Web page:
She could identify the voice instantly. When she opened the door of her house, a man was standing there, his face masked. He held a long screwdriver and a wooden club. The moment he saw her, he crumpled on the ground.

"My brother!"

Yoon Kyung-ja gasped. Then she shoved him away, turning him back toward the streets.

"Did you come here to die? Do you know how many times the police came to arrest you?"

Yoon had been protesting till dawn, and his strength was failing him. Every last muscle was starting to give. He was too exhausted to speak. Seeing that he didn’t have the strength to flee, his sister dragged him inside and shut the door.

“You have to get out of this city now,” she pleaded. “If you stay here, you’ll die a dog’s death. They’re out to get you!”

Three days prior, May 17, 1980, martial law had been proclaimed by Jeon Doo-hwanj.[주 2] Most organizers of student movements were arrested overnight.

Yoon[주 3] was a known leader of Gwangju's student movement. He had predicted that the military would come down to Gwangju and had tried to prepare for such an attack. But no one had listened. He himself had only narrowly escaped immediate arrest.

Though he had avoided arrest, he now had no comrades that could help him lead an organized protest. He joined the ranks of the demonstrators as a lonely citizen. He shouted slogans, threw stones, and ran, going whichever way the crowd was going. He felt helpless, and fatigue engulfed him. And now, finally, he had come to his sister’s house, resigned.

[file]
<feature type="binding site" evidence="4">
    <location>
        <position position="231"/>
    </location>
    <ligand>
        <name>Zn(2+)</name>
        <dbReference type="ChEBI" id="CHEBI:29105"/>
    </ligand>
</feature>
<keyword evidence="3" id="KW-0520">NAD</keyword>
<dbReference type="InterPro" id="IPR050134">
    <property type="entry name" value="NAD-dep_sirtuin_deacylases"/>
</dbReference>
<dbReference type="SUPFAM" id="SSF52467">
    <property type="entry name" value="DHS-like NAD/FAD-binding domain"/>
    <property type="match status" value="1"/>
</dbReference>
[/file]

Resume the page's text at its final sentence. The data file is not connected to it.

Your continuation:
"Please, you have to go. All your comrades have already escaped to the countryside."

Yoon refused to listen to his sister’s pleas. He was resolved to remain and fight alongside the demonstrators. Yoon Kyung-ja had no choice but to hide him in the closet. She gave him a bedpan and some food, and locked the closet door.

About two hours later, the elder brother, Yoon Kwang-jang, burst into the house. He had been looking for his brother all night, terrified that the police had gotten to him already. He woke up Yoon Han-bong, who had been sleeping in the closet.

"Han-bong, you have to leave this city immediately. If they arrest you, you’ll never return alive. Leave quickly."

Yoon Kwang-jang had been a mentor to Yoon Han-bong. Stubborn as he was, Yoon Han-bong couldn’t defy his older brother.

“I’ll go.”

Yoon Han-bong and Yoon Kyung-ja walked through the streets together, tensing at every gunshot they heard. They parted at the outskirts of the city. Yoon Kyung-ja stuffed her brother into a taxi – “Drop him off somewhere far, far away from here.”

On May 27, 1980, Yoon heard that all surviving leaders of the resistance had been arrested, and Yoon Sang-won, the last of them, had been shot dead by soldiers. Yoon Han-bong and Yoon Sang-won were the two leaders of the Gwangju Uprising. Yoon Han-bong had been an activist for longer – he had been arrested in 1974 for participating in the National Federation of Democratic Youths and Students, and had led the movement since his release from prison the next year. He was well-known, and wanted by the police. Yoon Sang-won had more recently joined the movement, and the police had not been following him as doggedly. And yet, he was dead. At the news of his comrade’s death, Yoon Han-bong stared at the ground, filled with shame and remorse.


  1. Chan is Kyung-ja’s son’s name. It was common to call mothers by their son’s name.
  2. After Park Chung-hee was assassinated, Jeon Doo-hwan took over through a military coup’detat in 1979.
  3. Yoon is the family name and Han-bong is the first name. In Korea, the family name is placed before the first name. This book will use the Korean notation method. Also, recurring full names will be shortened to the family name.